May 15, 2012: Smart Cities (Hewlett Packard)
Last year, the population of the world reached 7 billion and with 12 years another billion people will be added to the current population. As the population continues to grow, there has been a movement toward urban migration with people leaving the agricultural rural areas. WIth increasing numbers of people in cities, it is important for cities to be able to adapt to the swelling population. Currently, 50% of the world’s population lives in cities, consumes 2/3 of total energy, and is responsible for 70% of the carbon emissions. In order for cities to become smarter, the following points were put forward by Hewlett Packard: 1) The city must be a livable place, 2) Cities need to be a learning and sharing environment, 3) Cities need to be ready for new economies revolving around new technologies, 4) The ability for citizens to always be connected to the internet and essential services, and 5) Cities need to have efficient government action which places importance on creating a technologically capable city. Currently, Hewlett Packard is working toward creating technology and products which would enable city governments to work more efficiently to deliver needed services to its citizens. Although the need is there to create smarter cities, there are currently challenges with trying to get entire city populations on board with new technological advances and ensuring the governments will take the necessary steps to create and carry out an effective plan of action. However, as the future approaches, it will become essential to create smart cities.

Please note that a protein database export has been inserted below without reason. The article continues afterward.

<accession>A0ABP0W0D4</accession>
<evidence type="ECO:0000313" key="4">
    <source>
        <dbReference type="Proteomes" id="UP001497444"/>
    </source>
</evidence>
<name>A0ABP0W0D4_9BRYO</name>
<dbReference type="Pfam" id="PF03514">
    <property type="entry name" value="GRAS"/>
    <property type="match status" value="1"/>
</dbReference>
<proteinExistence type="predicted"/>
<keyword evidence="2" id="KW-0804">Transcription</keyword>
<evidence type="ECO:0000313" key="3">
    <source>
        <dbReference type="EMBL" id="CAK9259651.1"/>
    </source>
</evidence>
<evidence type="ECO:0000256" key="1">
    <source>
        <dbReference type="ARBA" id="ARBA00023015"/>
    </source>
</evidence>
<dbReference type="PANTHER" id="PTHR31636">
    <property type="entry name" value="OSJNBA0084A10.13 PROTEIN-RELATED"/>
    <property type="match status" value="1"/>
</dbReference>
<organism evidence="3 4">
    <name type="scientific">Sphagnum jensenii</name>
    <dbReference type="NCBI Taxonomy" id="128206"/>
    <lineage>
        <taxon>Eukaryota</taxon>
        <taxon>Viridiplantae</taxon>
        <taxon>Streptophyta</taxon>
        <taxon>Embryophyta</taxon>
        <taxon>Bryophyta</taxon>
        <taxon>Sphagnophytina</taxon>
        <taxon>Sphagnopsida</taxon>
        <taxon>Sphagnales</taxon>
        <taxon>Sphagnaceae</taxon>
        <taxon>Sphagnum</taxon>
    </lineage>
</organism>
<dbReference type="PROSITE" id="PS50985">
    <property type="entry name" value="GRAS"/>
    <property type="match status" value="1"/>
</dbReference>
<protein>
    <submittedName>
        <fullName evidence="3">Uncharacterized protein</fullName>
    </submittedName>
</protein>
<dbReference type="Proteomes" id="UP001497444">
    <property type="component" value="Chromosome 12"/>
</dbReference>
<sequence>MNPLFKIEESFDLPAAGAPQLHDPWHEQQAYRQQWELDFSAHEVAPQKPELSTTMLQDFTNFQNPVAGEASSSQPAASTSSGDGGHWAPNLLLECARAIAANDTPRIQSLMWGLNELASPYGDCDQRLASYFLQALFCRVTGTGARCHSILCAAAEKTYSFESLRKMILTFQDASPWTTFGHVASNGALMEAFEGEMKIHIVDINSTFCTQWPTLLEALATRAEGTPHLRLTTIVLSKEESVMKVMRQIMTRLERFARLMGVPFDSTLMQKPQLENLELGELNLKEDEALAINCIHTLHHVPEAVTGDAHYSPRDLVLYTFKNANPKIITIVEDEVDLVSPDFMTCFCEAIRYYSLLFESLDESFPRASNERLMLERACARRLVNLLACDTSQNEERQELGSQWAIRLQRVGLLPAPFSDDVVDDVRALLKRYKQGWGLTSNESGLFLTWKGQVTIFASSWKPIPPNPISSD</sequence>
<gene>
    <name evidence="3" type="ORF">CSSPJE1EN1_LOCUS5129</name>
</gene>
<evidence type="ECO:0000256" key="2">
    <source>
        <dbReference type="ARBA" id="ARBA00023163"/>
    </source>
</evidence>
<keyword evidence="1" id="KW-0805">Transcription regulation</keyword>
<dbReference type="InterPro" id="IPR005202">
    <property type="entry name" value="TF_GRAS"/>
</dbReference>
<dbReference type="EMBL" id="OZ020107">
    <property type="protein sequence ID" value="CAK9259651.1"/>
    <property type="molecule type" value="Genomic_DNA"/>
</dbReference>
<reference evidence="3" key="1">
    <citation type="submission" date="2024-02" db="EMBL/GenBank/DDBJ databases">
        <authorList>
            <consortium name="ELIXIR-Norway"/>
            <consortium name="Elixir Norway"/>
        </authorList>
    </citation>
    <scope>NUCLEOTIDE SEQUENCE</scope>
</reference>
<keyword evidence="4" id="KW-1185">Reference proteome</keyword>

May1 15: Publication: Launch of case studies on Broadband and Millennium Development Goals (MDGs):
The Broadband Commission was created in 2010 in response to the need for ITU and UNESCO to monitor their efforts at helping to reach the MDGs. Specifically, the commission is tasked with expanding broadband to make it easy for the world population to have access to the internet. The Broadband Commission has released 4 case studies, Panama, Philippines, Romania, and Macedonia. The case studies can be accessed at the following website: http://www.broadbandcommission.org/work/documents/case-studies.aspx. Due to the limited time allotted for the panel, I was only able to stay for the Macedonia presentation. In Macedonia, the government has partnered with private sector broadband providers to place computer kiosks on school buildings in the rural areas where people do not have access to the internet. For four years the government has agreed to provide free access to the internet on these kiosks. This has proven to be a successful way of bringing the internet to those that currently do not have access.
May 15: High Level Dialogue No. 1: Governance of Cyberspace and Cyberpeace